A limitation of using serum creatinine concentration is the influence of maternal creatinine which dominates for at least the first 24 hours of life. However, vancomycin is used in the treatment of infection caused by organisms such as coagulase negative staphylococci, which are frequently associated with invasive procedures such as the placement of long lines. It is seldom that such procedures become necessary, or that the clinical signs of nosocomial infection become apparent, within the first 48 hours of life, therefore vancomycin is rarely prescribed this early. As the median postnatal age was 20 days, maternal creatinine should not have confounded the results.

We considered it important to establish guidelines for dosing in renal impairment. Current experience suggests that infants with renal impairment may be given very low doses that produce troughs of only 1–2 mg/l. Conversely, babies with raised serum creatinine concentrations may be given “standard” doses that lead to troughs of 25 mg/l (or higher). Although creatinine values of up to 170 μmol/l were seen in the study, 100 μmol/l was chosen as the upper limit for the nomogram. Infants with higher serum creatinine concentrations are often clinically unstable, and although the guidelines advise a first dose of 15 mg/kg, they also direct medical staff to monitor the trough concentration until it falls below 10 mg/l.

As can be seen from fig 3, the pharmacokinetics of vancomycin are not easy to predict in an individual. The dose guidelines presented here therefore do not replace the need for serum concentration monitoring, although it was hoped that they might provide initial doses that were closer to the final requirements than those that have been used to date. This was investigated in a preliminary assessment of 25 infants. The results were very encouraging as 72% of “first” trough concentrations were within target range. However, three patients had potentially subtherapeutic concentrations and one patient had high concentrations which confirms the high variability that was identified in the population analysis.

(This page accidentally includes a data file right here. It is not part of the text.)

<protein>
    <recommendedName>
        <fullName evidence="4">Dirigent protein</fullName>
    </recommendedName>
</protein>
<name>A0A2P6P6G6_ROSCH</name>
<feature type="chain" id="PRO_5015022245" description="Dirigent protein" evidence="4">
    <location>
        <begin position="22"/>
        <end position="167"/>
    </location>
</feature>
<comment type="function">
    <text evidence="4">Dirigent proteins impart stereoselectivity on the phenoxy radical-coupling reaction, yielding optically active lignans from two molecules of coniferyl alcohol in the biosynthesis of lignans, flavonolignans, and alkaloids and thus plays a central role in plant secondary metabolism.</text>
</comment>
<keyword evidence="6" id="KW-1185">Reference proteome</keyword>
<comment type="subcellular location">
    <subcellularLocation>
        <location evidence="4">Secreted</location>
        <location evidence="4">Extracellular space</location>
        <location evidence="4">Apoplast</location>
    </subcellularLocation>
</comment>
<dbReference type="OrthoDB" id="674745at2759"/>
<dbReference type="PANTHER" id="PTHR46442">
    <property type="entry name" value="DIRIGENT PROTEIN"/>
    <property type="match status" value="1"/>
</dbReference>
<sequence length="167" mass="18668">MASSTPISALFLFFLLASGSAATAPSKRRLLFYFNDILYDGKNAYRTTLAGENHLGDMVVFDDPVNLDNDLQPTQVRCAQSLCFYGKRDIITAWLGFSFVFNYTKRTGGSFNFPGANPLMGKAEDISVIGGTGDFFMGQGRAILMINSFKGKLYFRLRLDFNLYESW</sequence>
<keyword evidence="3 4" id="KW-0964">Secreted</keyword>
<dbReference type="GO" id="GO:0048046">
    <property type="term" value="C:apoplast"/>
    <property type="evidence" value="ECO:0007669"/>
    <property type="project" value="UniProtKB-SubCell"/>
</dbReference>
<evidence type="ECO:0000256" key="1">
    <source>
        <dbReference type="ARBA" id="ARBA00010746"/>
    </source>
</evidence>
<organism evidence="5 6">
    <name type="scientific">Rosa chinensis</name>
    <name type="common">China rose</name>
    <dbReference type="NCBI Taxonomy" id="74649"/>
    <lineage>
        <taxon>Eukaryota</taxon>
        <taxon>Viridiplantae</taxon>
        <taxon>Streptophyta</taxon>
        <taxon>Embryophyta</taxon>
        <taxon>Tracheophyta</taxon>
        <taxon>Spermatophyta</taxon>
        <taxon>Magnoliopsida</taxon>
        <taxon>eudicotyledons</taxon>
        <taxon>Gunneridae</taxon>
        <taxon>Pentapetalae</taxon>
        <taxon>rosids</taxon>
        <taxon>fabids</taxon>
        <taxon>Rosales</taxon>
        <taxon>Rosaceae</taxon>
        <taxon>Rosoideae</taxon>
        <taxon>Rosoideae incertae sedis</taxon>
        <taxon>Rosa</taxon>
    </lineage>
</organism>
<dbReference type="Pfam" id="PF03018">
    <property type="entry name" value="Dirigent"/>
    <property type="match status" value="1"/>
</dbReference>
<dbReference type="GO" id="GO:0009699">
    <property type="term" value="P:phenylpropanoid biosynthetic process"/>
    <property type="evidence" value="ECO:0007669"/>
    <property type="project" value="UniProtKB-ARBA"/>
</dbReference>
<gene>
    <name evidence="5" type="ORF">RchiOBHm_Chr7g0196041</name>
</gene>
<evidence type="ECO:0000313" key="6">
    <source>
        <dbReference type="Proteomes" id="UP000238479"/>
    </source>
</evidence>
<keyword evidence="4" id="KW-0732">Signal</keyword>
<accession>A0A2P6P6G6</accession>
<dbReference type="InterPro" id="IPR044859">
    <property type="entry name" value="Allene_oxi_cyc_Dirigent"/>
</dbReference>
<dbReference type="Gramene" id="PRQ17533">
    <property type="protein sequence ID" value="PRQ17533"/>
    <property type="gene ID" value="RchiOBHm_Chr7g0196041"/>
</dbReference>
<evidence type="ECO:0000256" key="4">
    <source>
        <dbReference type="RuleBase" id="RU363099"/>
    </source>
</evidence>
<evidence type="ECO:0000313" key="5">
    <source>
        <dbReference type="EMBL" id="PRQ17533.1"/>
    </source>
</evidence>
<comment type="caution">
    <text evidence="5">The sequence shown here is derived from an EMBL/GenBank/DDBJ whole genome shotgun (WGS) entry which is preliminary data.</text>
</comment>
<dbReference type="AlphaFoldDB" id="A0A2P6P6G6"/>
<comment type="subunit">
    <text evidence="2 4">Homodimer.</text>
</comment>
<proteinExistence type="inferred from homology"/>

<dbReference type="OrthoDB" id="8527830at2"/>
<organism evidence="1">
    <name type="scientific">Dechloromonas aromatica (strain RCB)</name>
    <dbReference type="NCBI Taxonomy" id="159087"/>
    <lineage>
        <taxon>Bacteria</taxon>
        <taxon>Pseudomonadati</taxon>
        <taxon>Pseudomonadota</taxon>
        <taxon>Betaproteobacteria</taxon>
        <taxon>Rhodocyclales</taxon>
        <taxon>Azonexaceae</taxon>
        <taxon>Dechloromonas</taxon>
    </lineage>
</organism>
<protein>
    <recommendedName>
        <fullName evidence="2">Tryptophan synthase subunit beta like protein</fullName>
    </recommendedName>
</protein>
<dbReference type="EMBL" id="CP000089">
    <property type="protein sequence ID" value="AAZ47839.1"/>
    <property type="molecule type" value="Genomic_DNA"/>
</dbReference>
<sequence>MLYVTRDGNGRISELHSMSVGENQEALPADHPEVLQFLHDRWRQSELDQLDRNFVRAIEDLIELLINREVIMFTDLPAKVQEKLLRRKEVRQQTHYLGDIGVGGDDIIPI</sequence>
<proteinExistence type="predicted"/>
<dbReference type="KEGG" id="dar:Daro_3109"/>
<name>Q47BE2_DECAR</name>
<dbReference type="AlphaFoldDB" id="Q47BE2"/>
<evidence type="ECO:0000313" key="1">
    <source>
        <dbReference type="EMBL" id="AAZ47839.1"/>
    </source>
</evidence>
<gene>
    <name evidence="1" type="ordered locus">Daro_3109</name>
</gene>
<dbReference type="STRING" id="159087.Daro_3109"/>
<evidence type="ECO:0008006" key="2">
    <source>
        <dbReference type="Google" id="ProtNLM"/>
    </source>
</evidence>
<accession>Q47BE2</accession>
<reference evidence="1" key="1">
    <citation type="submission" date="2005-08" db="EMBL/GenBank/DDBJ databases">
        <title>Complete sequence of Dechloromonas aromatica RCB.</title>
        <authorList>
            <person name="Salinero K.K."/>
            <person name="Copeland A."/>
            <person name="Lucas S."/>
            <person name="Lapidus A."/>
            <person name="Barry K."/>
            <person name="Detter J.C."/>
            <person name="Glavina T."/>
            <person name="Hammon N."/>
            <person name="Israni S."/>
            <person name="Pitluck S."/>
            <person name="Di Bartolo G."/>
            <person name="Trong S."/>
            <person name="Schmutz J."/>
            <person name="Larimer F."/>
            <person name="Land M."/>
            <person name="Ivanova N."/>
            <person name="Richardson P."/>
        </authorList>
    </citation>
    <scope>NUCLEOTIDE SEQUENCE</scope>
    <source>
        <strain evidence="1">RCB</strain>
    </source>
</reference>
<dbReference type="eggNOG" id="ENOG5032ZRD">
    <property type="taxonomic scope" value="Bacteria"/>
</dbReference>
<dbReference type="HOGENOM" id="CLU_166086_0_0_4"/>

In conclusion, a population analysis has shown that the pharmacokinetics of vancomycin in neonates and young infants depend on weight and serum creatinine. The results of this analysis were used to design a new set of dose guidelines. Preliminary results indicate an improvement on previous practice but also an ongoing need to monitor concentrations.


We thank Drs T Turner, B Holland, J Coutts and Mr G Haddock, and the neonatal surgical team, for their support, Dr C Lucas for her help in collecting the concentration results, and the medical and nursing staff of the neonatal intensive care wards at Yorkhill Hospitals for their help and cooperation.


Factors identified from the population analysis as having a significant influence on the pharmacokinetics of vancomycin were used to generate simulated “patients” who had the following creatinine concentrations: 20; 25; 30; 35; 40; 45; 50; 55; 60; 65; 70; 75; 80; 85; 90; 95; 100; 105; 110; 115 and 120 μmol/l. The expected steady state concentrations were then calculated for each “patient” using the population clearance and volume model and each of the following doses: 20 mg/kg; 15 mg/kg; 12 mg/kg; and 10 mg/kg. Intervals of 8, 12, 18 and 24 hours were tested for each dose.

Concentrations were calculated using the following equation:

Embedded Image
where dose is in mg/kg and is assumed to be given over 1 hour, τ is the dose interval, t is the time since the start of the infusion and is 2 hours for the peak and τ hours for the trough. Doses that produced troughs of 5–12 mg/l and a 1 hour peak after dosing of 20–30 mg/l were then identified and used to construct draft guidelines.

These guidelines were used in conjunction with the structural and variance parameter estimates to produce mean and 67% confidence intervals of the predicted steady state concentration–time profiles for each dosing regimen. These profiles were examined visually, the draft guidelines were modified, and the process was repeated until the final dosing categories were achieved.